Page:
Honorable Jon O. Newman
Chautauqua's Annual Robert H. Jackson Lecture on the Supreme Court of the U.S.
Chautauqua’s Jackson Lecture started in 2005. The Jackson Lecture brings a prominent U.S. Supreme Court expert to offer his or her take on the Court, the Justices, signal decisions and/or other related legal developments just after the Court’s completion of its latest Term. Chautauqua’s previous Jackson Lecturers have been:
Geoffrey Stone (2005)
Linda Greenhouse (2006)
Seth Waxman (2007)
Jeffrey Toobin (2008)
Paul Clement (2009)
Jeff Shesol (2010)
Dahlia Lithwick (2011)
Pamela Karlan (2012)
Charles Fried (2013)
Akhil Amar (2014)
Laurence Tribe (2015)
Tracey Meares (2016)
The Honorable Jon O. Newman is a United States Circuit Judge of the U.S. Court of Appeals for the Second Circuit. He assumed senior status in 1997. At the time of his appointment in 1979, he was a United States District Court Judge for the District of Connecticut. Judge Newman was Chief Judge from 1993 to 1997.
Judge Newman received his B.A. degree from Princeton University in 1953, and his LL.B. degree from Yale Law School in 1956.
Judge Newman served in the U.S. Army Reserve from 1954 until 1962. Following his graduation from law school, he was a law clerk for Judge George T. Washington of the U.S. Court of Appeals for the District of Columbia Circuit. From 1957 to 1958, he was senior law clerk to Chief Justice Earl Warren of the United Sates Supreme Court. Judge Newman returned to Connecticut in 1958 to engage in private law practice in Hartford. In 1960, he was appointed Special Counsel to Governor Abraham Ribicoff of Connecticut. The next year he became Executive Assistant to Mr. Ribicoff in the latter’s new position as U.S. Secretary of Health, Education and Welfare. In 1963, after Secretary Ribicoff had been elected United States Senator from Connecticut, Judge Newman became his Administrative Assistant. From 1964 until 1969, Judge Newman was the United States Attorney for the District of Connecticut. He returned to private law practice in Hartford in 1969, at which he remained until taking up service in 1971 as a United States District Court Judge for the District of Connecticut.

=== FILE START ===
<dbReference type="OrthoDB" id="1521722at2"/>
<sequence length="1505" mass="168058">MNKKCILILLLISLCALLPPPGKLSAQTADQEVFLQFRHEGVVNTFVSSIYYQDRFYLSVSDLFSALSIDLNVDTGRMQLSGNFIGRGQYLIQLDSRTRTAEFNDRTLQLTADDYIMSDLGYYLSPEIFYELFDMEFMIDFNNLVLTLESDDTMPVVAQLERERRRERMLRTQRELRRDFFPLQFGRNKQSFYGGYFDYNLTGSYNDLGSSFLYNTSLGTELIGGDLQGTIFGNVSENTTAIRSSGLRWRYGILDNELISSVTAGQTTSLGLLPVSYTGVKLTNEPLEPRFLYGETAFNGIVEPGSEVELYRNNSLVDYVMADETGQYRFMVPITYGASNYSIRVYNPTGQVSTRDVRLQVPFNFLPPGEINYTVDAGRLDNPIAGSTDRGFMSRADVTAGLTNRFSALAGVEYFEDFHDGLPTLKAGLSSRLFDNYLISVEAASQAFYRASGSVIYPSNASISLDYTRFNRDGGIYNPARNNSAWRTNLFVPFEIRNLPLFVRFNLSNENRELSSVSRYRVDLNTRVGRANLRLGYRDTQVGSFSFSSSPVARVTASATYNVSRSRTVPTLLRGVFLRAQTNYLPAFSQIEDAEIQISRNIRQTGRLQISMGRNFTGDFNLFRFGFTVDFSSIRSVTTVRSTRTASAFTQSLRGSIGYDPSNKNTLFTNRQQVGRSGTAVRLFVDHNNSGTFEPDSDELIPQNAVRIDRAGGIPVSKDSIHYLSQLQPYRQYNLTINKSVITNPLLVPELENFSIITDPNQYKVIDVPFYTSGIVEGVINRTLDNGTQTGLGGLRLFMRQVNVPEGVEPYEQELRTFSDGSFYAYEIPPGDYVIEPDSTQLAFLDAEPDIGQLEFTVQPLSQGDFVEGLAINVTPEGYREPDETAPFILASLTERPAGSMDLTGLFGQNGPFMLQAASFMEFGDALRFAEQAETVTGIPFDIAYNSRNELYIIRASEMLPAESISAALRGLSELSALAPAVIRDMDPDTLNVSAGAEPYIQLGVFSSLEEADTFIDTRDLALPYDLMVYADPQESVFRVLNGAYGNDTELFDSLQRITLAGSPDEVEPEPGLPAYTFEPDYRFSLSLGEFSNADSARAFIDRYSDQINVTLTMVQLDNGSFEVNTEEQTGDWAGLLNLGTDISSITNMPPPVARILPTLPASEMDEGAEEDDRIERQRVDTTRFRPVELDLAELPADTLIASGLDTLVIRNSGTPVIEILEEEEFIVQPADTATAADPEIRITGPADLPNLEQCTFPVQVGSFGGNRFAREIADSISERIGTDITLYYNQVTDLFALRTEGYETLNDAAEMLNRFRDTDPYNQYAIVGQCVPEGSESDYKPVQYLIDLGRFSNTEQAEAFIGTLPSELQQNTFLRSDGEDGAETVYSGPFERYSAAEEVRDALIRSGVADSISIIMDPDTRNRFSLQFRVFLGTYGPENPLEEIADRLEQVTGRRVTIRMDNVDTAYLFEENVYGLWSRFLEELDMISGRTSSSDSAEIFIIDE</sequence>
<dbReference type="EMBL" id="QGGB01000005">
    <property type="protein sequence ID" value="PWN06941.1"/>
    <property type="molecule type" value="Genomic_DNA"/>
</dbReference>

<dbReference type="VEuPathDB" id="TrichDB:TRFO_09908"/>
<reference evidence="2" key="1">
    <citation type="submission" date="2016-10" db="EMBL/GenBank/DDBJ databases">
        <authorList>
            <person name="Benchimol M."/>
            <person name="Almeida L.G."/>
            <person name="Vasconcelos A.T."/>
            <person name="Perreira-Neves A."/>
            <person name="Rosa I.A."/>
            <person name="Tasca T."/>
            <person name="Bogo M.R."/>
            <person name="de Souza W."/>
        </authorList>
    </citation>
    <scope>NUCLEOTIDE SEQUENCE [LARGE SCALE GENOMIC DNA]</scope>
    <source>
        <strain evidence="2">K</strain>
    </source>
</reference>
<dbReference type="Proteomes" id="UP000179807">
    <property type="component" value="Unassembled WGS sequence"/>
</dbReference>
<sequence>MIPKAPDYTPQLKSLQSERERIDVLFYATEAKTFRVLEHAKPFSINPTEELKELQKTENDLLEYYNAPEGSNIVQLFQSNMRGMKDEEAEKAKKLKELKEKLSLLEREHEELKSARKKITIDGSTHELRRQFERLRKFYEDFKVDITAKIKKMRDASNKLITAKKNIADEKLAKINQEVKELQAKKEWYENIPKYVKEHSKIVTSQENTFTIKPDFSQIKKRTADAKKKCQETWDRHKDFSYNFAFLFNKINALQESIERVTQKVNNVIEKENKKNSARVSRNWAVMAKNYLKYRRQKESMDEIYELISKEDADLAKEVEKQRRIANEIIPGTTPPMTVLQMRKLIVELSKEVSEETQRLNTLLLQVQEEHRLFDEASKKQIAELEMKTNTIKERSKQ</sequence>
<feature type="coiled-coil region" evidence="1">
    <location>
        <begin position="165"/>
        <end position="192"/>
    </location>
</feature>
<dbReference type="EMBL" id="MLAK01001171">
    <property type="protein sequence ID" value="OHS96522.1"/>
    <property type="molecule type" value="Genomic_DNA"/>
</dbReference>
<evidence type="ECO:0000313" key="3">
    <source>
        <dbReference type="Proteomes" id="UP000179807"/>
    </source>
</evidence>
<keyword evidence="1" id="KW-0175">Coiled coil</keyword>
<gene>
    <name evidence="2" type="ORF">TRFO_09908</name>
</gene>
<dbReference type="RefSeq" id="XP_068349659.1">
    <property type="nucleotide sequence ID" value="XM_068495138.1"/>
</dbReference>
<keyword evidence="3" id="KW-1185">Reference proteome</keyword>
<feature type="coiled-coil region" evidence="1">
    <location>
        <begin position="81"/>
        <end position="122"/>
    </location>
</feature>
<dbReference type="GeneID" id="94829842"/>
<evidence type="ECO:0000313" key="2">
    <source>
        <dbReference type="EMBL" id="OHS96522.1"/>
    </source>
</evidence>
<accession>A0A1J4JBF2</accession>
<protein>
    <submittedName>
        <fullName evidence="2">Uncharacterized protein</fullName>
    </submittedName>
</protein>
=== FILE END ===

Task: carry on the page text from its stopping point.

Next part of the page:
He is married to Ann Z. Leventhal and has three children and two grandchildren.
Chautauqua Institution’s Robert H. Jackson Lecture, delivered each summer after the completion of the U.S. Supreme Court’s term, is a prominent expert’s take on the Court, the Justices, major decisions and related developments, trends and issues. The program is presented in partnership with the Robert H. Jackson Center.